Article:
I have seen many screenshots, fragmented scripts, reports flying around in organizations. To reproduce any result, we need to know exactly how the data was extracted & what kind of assumptions have been made. Unfortunately, this information usually is not available. As a result, people are redoing the same analysis over and over. You will be surprised that this is very common in organizations. In fact, results often do not align because every department has its own definition for a given metric. Written definitions are not shared inside the organization & verbal communication is inaccurate and error-prone. It would be fantastic if anyone in the organization can reproduce the same result with just a single click. Jupyter Notebook can achieve that reproducibility and keep your entire analysis (documentation, data, and code) in the same place.

Notebook as an extension of IDE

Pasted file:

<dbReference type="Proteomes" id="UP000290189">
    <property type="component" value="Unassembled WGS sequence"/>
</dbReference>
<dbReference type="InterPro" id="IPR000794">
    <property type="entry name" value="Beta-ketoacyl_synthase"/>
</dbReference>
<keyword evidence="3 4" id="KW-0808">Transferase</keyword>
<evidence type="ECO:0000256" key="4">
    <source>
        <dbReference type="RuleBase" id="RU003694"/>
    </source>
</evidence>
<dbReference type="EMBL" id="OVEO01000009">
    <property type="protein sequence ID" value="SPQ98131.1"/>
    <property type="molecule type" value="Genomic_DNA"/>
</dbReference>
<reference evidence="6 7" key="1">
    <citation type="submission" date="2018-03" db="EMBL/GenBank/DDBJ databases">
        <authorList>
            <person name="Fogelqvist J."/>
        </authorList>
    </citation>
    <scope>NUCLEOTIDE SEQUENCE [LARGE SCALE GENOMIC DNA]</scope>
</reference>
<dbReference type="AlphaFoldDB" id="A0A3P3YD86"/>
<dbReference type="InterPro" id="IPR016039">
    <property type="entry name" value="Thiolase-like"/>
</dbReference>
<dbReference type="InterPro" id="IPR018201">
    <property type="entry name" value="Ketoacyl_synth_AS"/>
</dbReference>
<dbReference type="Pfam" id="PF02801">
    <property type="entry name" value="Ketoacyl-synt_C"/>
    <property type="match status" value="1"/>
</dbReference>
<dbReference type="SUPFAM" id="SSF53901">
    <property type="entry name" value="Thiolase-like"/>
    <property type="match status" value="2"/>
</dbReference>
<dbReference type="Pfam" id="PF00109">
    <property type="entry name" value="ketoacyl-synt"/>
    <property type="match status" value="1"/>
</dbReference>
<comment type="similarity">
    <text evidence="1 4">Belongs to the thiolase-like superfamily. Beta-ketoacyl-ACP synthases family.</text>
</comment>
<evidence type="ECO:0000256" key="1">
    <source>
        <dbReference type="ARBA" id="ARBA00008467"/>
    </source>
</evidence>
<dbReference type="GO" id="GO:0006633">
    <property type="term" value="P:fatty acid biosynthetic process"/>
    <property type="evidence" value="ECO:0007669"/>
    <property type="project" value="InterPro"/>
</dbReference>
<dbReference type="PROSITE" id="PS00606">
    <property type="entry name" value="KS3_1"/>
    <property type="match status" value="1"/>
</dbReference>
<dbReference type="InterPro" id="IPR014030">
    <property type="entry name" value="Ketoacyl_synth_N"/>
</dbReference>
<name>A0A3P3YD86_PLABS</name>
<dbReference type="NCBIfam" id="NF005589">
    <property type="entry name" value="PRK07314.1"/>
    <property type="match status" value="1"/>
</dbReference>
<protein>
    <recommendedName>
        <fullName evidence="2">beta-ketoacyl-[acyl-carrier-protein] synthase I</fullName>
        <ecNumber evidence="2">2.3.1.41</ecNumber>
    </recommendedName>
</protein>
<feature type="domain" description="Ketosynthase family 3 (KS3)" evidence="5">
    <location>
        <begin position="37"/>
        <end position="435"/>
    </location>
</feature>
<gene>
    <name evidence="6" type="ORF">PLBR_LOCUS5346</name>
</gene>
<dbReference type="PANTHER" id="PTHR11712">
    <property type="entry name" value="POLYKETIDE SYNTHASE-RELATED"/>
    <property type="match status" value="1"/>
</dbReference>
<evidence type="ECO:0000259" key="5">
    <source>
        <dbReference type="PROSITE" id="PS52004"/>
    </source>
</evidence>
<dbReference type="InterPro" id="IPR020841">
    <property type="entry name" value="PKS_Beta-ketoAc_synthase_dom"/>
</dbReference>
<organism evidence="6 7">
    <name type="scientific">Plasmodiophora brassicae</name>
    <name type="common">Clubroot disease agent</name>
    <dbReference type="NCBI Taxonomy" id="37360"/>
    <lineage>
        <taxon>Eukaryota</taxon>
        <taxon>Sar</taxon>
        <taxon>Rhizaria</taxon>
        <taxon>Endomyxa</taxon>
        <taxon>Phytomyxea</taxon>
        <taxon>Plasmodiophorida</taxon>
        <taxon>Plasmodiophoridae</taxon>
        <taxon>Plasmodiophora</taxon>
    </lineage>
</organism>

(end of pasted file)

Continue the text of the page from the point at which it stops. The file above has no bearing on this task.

Writing SQL queries in a notebook gives you extra flexibility of a full programming language alongside SQL. For example, you can

  • Write complex processing logic that is not easy in pure SQL
  • Create visualizations directly from SQL results without exporting to an intermediate CSV

For instance, you can pipe your SQL query with pandas and then make a plot. It allows you to generate analysis with richer content. If you find bugs in your code, you can modify the code and re-run the analysis. In contrast, if your analysis is reading data from an anonymous exported CSV, it is almost guaranteed that the definition of the data will be lost. No one will be able to reproduce the dataset after 6 months.

You can make use of the ipython_sql library to make queries in a notebook. To do this, you need to use the magic function with the inline magic % or cell magic %%.

sales = %sql SELECT * from sales LIMIT 3
ProductId Unit IsDeleted
1 10 1
1 10 1
2 10 0

To make it fancier, you can even parameterize your query with variables. Tools like papermill allows you to parameterize your notebook. If you execute the notebook regularly with a scheduler, you can get an updated dashboard. To reference the python variable, the $ sign is used.